An early morning surprise
I had a pleasant surprise this morning. As I opened the curtains in my bedroom I saw two Australian Wood Ducks feeding on the grass in my garden. I quickly grabbed my camera and moved outside and a little closer to them, hoping to get some good photos. They were very cooperative and stayed grazing on the grass for a few minutes before flying off. I have included below a selection of the photos I took while they lingered there nearby.
Australian Wood Ducks are quite common in the Murray Bridge area in South Australia. They can often be seen along and near the banks of the Murray River here, as well as in pastures some distance from water. In the Adelaide Hills to the west, and in other parts of the state, this species can often be observed in grassy pastures and around farm dams.
What is unusual about my sighting this morning is that I haven’t recorded Australian Wood Ducks on my property for the last 15 years. In fact, I cannot recall ever seeing them here on my 5-acre block in over 35 years that I have lived here. My database of records only goes back to sightings since 2005. I still have many sightings from earlier years to enter on my database so I am trusting my memory on this one. And my memory is not as good as it used to be. (Sigh.)
From time to time I see Pacific Black Ducks flying overhead. Over ten years ago I also took photos of a mother Pacific Black Duck with her ducklings swimming in my swimming pool. This happened a number of times but now that I have a cover over the pool, they don’t seem to be interested in coming down for a swim.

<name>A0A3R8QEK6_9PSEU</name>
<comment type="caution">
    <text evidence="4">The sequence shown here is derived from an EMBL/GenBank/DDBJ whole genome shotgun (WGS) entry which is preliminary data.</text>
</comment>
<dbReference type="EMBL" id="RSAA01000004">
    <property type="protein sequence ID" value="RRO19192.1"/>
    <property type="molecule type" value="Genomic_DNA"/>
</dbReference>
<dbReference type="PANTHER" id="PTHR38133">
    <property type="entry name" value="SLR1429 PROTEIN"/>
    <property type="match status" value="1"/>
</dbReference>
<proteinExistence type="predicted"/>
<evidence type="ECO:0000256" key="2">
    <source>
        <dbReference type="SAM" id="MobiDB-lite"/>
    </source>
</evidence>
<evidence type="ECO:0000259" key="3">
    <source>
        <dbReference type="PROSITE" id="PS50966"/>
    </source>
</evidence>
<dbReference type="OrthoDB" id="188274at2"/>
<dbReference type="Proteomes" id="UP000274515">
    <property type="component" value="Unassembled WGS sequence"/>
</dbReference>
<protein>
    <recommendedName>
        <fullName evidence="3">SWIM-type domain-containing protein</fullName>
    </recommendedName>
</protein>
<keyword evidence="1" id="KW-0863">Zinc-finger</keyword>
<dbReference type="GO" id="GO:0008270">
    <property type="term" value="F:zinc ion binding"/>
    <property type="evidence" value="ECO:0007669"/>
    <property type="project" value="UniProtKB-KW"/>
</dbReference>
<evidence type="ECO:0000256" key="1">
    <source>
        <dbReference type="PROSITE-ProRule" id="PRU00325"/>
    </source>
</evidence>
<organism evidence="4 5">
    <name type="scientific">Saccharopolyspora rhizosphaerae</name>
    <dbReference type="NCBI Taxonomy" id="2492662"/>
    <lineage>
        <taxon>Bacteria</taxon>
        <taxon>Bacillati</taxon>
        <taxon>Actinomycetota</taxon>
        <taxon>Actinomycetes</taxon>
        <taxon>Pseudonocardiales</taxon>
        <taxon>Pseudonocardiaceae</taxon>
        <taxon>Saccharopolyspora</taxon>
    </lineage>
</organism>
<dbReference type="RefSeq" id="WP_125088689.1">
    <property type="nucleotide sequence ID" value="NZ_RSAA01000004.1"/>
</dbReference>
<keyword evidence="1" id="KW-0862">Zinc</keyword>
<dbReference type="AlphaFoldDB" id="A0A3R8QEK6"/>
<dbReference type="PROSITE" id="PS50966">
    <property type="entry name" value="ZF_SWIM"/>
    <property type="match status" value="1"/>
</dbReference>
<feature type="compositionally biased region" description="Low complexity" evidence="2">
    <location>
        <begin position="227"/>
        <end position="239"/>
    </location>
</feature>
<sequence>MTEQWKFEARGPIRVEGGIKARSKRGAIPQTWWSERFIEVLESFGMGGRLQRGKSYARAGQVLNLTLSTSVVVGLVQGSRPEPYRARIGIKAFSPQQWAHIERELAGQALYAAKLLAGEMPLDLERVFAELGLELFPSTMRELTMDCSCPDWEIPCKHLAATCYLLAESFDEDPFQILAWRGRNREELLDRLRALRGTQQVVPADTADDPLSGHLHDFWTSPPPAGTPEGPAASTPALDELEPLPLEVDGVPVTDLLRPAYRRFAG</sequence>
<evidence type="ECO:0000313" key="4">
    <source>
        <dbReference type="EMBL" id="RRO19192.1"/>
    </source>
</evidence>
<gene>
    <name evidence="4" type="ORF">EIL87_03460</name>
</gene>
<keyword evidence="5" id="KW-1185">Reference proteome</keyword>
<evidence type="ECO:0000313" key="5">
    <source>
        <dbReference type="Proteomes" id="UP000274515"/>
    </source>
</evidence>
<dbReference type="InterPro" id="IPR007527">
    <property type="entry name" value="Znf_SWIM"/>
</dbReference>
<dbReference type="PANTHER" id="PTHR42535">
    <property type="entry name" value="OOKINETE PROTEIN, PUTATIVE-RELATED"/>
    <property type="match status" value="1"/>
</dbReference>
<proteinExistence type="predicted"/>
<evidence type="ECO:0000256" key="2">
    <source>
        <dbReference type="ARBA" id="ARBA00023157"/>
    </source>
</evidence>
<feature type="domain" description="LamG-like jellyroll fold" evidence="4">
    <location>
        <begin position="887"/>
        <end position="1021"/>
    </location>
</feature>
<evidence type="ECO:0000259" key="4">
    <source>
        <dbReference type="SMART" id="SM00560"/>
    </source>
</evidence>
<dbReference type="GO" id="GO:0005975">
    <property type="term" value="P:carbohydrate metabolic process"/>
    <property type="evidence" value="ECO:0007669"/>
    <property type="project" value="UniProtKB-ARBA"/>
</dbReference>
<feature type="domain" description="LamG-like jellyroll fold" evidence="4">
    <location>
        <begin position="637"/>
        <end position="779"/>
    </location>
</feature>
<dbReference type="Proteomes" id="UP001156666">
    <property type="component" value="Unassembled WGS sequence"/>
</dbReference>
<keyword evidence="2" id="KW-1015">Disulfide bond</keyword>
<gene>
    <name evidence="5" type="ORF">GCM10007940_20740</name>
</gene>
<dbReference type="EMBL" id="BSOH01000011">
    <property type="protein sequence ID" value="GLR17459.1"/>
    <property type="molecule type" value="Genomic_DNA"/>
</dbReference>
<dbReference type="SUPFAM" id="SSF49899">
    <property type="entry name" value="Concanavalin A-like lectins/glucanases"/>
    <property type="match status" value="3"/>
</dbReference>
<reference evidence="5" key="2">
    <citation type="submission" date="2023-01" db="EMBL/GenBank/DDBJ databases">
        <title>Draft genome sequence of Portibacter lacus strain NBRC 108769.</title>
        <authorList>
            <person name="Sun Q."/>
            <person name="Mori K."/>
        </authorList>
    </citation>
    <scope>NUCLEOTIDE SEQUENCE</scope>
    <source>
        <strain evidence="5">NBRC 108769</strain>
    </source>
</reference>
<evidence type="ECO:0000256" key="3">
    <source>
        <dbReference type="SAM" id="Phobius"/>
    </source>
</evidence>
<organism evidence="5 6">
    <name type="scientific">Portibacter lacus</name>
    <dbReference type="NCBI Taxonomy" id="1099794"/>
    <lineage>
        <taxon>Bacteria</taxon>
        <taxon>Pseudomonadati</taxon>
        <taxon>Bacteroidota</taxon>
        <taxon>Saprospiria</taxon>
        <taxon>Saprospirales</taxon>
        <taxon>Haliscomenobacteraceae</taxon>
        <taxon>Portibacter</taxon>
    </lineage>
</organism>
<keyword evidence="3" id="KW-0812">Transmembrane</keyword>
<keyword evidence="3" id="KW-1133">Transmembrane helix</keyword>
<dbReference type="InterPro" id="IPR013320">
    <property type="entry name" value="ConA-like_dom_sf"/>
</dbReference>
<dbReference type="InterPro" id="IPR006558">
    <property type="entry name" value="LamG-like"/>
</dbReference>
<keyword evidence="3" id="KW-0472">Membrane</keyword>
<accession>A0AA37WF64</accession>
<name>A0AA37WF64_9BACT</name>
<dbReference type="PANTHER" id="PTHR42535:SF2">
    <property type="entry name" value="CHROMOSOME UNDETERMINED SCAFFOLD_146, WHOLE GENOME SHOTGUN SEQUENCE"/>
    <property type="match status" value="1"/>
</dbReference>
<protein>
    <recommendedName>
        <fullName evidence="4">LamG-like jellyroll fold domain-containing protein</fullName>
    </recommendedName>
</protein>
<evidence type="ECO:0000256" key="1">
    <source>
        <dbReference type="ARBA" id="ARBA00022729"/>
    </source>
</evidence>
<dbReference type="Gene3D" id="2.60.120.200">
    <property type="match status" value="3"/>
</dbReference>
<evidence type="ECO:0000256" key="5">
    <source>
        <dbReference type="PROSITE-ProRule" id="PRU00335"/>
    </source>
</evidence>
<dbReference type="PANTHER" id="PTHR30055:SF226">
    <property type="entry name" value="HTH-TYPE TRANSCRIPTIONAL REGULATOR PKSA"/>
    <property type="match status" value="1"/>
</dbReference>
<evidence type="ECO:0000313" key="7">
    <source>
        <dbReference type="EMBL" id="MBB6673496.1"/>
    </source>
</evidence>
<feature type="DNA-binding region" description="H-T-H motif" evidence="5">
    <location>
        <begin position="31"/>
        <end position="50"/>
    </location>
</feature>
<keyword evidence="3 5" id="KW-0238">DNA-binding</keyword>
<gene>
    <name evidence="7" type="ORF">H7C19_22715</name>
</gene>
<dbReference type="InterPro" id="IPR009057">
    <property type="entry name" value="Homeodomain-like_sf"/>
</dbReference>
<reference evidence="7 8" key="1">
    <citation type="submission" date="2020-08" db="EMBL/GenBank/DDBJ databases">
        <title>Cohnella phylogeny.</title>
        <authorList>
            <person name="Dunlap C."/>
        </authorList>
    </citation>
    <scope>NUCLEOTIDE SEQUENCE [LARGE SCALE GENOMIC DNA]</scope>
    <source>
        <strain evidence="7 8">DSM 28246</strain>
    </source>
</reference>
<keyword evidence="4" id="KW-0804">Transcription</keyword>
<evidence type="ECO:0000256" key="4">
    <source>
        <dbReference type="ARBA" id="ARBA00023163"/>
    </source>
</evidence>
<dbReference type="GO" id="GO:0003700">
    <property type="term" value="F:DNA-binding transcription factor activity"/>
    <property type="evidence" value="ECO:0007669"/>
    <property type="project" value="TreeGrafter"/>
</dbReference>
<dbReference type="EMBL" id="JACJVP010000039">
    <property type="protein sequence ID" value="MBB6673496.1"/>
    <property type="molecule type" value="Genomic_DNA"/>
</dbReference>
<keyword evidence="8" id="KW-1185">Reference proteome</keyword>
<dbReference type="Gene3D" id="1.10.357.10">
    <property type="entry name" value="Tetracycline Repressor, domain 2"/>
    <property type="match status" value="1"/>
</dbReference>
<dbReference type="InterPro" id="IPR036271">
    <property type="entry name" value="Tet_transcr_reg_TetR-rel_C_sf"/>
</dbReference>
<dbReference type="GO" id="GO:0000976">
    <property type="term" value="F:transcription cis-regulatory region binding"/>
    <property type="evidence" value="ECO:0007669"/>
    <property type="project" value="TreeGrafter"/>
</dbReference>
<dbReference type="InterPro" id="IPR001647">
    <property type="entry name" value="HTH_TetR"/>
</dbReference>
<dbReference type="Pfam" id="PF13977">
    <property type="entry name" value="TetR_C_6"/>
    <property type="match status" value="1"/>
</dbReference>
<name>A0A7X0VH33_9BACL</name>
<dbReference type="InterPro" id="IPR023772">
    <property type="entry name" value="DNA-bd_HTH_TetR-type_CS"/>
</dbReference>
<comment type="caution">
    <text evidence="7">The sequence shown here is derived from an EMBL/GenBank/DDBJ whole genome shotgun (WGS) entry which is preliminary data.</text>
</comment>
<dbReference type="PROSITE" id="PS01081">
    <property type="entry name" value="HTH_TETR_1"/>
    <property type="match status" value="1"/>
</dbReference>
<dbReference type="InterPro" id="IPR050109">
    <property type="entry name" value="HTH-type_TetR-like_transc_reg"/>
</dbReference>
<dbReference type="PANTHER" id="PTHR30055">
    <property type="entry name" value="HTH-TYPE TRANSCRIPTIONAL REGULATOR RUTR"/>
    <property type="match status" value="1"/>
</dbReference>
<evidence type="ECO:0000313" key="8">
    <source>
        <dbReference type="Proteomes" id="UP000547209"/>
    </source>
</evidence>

Peaceful Doves in my garden
One bird species that I love seeing and hearing in my garden here in Murray Bridge, South Australia, is the Peaceful Dove as shown in today’s photos. I live on the western edge of the rural city of Murray Bridge on a five-acre (two-hectare) block of land.
As well as a large variety of Australian native plants and trees, I have a small orchard and some remnant mallee scrub. My property adjoins several other mallee scrub areas, including Kinchina Conservation Park about a kilometre to the west.
Because there is so much native vegetation remaining in this area, the bird life can be prolific. I have lived here for over 35 years and have kept monthly lists of birds observed over that period, except for a few periods when I was away. This includes many holidays interstate and several trips overseas.
Doves and Pigeons
The most common species in this family of birds is the Crested Pigeon. They are a resident breeding species, meaning that they are seen every day and have been recorded breeding on my land.
For many years I have recorded Spotted Turtledoves (Spotted Doves) almost every day as well, but in the last few years, I have only seen this species here occasionally. The same applies the Rock Doves (Feral Pigeons) which are now only recorded occasionally. One other species, the Common Bronzewing, has only been sighted here on a handful of occasions.
In the first 20 years living here I only occasionally sighted Peaceful Doves. Then an individual would sometimes move down the hills to the west and visit my garden for an hour or two. On checking my database of records, I started seeing them regularly from late 2009. Over the next decade, they have become resident and I hear and see one or more every day.
At first I only saw one of two until more recently when I have recorded up to six in close proximity to each other. Only a few days ago I looked out the window to see four of them sunning themselves all within a square metre. It has become one of my favourite birds and I feel so privileged to see and hear them regularly here at home.